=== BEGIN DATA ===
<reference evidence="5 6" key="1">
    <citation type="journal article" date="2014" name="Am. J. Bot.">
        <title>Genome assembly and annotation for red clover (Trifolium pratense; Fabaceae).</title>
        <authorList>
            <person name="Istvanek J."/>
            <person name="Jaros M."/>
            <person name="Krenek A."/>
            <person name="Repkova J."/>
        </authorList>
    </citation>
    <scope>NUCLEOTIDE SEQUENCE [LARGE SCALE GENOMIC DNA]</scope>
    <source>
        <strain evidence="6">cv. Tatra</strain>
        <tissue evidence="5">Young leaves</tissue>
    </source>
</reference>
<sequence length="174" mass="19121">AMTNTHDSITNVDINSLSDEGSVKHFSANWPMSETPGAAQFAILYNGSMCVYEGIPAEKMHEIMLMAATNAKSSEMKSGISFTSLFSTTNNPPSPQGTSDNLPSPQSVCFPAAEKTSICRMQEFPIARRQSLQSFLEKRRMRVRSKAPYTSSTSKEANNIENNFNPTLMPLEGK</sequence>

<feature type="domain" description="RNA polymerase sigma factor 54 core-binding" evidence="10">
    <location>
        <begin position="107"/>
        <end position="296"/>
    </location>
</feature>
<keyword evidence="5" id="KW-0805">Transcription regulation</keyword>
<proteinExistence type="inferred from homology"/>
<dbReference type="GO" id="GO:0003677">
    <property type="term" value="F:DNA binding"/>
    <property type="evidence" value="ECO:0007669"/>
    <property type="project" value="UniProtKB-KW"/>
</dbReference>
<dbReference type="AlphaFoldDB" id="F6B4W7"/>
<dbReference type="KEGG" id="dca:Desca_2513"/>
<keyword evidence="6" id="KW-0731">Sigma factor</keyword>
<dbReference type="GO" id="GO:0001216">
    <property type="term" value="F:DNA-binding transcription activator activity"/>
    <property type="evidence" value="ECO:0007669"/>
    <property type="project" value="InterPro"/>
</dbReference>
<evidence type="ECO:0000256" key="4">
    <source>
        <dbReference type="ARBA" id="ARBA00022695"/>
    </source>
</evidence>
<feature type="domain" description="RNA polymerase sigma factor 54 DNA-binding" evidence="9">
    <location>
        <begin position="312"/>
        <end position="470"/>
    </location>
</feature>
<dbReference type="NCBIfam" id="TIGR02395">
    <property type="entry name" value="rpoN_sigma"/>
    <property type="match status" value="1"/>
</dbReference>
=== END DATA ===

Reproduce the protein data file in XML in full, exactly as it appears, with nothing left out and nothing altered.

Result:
<reference evidence="5 6" key="1">
    <citation type="journal article" date="2014" name="Am. J. Bot.">
        <title>Genome assembly and annotation for red clover (Trifolium pratense; Fabaceae).</title>
        <authorList>
            <person name="Istvanek J."/>
            <person name="Jaros M."/>
            <person name="Krenek A."/>
            <person name="Repkova J."/>
        </authorList>
    </citation>
    <scope>NUCLEOTIDE SEQUENCE [LARGE SCALE GENOMIC DNA]</scope>
    <source>
        <strain evidence="6">cv. Tatra</strain>
        <tissue evidence="5">Young leaves</tissue>
    </source>
</reference>
<sequence length="174" mass="19121">AMTNTHDSITNVDINSLSDEGSVKHFSANWPMSETPGAAQFAILYNGSMCVYEGIPAEKMHEIMLMAATNAKSSEMKSGISFTSLFSTTNNPPSPQGTSDNLPSPQSVCFPAAEKTSICRMQEFPIARRQSLQSFLEKRRMRVRSKAPYTSSTSKEANNIENNFNPTLMPLEGK</sequence>

<feature type="domain" description="RNA polymerase sigma factor 54 core-binding" evidence="10">
    <location>
        <begin position="107"/>
        <end position="296"/>
    </location>
</feature>
<keyword evidence="5" id="KW-0805">Transcription regulation</keyword>
<proteinExistence type="inferred from homology"/>
<dbReference type="GO" id="GO:0003677">
    <property type="term" value="F:DNA binding"/>
    <property type="evidence" value="ECO:0007669"/>
    <property type="project" value="UniProtKB-KW"/>
</dbReference>
<dbReference type="AlphaFoldDB" id="F6B4W7"/>
<dbReference type="KEGG" id="dca:Desca_2513"/>
<keyword evidence="6" id="KW-0731">Sigma factor</keyword>
<dbReference type="GO" id="GO:0001216">
    <property type="term" value="F:DNA-binding transcription activator activity"/>
    <property type="evidence" value="ECO:0007669"/>
    <property type="project" value="InterPro"/>
</dbReference>
<evidence type="ECO:0000256" key="4">
    <source>
        <dbReference type="ARBA" id="ARBA00022695"/>
    </source>
</evidence>
<feature type="domain" description="RNA polymerase sigma factor 54 DNA-binding" evidence="9">
    <location>
        <begin position="312"/>
        <end position="470"/>
    </location>
</feature>
<dbReference type="NCBIfam" id="TIGR02395">
    <property type="entry name" value="rpoN_sigma"/>
    <property type="match status" value="1"/>
</dbReference>